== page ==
I am including a frame from a video to show one of the ways of placing a call sign. You can see more detail in the moving image since the brain seems to integrate details. An example is that a moving airplane in a video is easy to spot, but is a just a speck in a single frame. On my Easy Star the call sign is made of tall characters on the front cowling. I think you are supposed to show call signs at the beginning and end of transmission and every ten minutes, but mine are always visible.

BTW, the all up weight of the plane ready to fly is 9.5 oz.

Pete
I like that... if I do an FPV setup I might take that route. For now I need the best view I can get, plus we'll be out in the sticks away from any major populated areas so I think I'll be okay.

What would you suggest as an alternate means to view the feed?
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Old Feb 15, 2009, 05:29 AM
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Quote:
Originally Posted by MadMonkey572
[snip]
What would you suggest as an alternate means to view the feed?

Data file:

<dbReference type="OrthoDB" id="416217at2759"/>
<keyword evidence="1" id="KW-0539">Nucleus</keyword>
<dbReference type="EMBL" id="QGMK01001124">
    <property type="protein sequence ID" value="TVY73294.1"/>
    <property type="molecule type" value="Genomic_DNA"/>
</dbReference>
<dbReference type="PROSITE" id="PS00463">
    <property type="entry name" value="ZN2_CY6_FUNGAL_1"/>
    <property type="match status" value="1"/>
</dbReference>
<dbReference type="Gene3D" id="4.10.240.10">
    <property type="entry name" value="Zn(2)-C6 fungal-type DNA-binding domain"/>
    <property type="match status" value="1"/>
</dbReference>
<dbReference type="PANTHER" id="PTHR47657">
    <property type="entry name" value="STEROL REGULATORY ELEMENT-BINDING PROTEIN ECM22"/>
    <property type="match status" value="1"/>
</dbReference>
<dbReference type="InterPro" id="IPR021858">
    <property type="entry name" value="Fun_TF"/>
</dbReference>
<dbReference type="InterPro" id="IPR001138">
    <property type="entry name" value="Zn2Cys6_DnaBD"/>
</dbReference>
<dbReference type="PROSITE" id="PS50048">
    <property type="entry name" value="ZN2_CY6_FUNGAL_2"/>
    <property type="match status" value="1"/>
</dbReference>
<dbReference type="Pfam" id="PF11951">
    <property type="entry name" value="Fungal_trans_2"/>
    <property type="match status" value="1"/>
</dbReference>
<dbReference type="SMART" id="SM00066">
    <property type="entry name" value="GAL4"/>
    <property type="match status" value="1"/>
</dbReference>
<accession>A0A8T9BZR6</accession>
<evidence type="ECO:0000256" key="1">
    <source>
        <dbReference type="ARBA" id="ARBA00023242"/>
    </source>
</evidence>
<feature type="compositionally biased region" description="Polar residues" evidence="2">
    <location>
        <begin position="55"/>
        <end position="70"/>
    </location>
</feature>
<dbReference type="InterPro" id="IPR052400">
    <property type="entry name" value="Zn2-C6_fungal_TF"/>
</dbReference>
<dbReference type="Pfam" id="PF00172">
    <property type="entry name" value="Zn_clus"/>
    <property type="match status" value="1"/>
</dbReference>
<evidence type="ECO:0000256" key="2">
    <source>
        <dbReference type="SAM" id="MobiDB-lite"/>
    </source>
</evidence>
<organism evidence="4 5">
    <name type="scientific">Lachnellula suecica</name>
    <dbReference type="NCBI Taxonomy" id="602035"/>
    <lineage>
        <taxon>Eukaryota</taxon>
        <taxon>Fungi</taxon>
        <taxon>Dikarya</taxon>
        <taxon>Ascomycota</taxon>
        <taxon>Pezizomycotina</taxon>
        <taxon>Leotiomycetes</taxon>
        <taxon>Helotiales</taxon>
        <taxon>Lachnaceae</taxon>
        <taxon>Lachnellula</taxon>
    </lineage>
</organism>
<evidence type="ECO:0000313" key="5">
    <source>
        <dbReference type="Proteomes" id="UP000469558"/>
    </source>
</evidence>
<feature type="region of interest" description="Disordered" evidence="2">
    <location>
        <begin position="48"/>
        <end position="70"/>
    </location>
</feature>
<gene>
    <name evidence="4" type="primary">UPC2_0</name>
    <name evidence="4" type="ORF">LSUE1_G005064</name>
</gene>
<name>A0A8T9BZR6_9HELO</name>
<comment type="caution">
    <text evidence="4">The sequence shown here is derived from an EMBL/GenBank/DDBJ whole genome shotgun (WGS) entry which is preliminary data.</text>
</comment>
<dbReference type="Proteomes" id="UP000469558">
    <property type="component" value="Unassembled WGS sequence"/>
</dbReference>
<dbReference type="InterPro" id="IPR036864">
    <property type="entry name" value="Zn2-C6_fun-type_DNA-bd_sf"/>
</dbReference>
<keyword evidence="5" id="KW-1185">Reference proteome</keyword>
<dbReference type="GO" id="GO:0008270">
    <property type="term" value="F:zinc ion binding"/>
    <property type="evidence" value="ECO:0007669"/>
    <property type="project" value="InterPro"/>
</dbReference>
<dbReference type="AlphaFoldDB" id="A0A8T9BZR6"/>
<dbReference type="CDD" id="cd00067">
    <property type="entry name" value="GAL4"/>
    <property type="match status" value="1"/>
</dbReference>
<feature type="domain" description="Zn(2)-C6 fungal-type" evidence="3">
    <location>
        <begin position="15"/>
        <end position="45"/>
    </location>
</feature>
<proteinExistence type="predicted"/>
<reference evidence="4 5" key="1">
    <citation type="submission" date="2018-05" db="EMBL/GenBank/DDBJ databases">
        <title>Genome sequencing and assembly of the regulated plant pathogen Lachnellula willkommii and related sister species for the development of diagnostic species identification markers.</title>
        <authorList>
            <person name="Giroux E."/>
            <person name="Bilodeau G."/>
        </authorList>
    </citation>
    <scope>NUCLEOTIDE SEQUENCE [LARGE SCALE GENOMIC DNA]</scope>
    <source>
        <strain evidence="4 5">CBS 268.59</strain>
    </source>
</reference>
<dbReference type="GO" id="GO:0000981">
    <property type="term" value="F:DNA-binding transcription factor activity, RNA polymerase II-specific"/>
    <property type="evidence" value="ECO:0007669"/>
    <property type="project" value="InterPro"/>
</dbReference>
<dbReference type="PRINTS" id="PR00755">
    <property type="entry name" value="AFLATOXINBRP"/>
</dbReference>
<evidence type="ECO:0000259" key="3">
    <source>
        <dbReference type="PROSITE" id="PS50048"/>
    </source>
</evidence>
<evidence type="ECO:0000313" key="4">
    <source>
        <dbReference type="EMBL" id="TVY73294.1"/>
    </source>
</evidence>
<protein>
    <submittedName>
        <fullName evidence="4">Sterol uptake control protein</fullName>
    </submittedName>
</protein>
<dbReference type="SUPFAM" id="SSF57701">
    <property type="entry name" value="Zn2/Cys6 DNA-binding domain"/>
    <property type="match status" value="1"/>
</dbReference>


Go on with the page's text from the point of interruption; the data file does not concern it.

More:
I've had entire groups of kids watching the flight on the flip out screen of my camcorder.

Any screen you can get video on is all you need. People stick flat screens of various descriptions in cardboard boxes to reduce the amount of light washing out the image. Many portable DVD players can take a video feed and can be used that way. A cardboard box, painted black inside and mounted on a tripod or something similar is a pretty good way to look at airborne video.

Sometimes it helps to be seated! Nothing like watching the world tilt this way and that while standing. It doesn't bother me, but I can imagine people swaying with the image.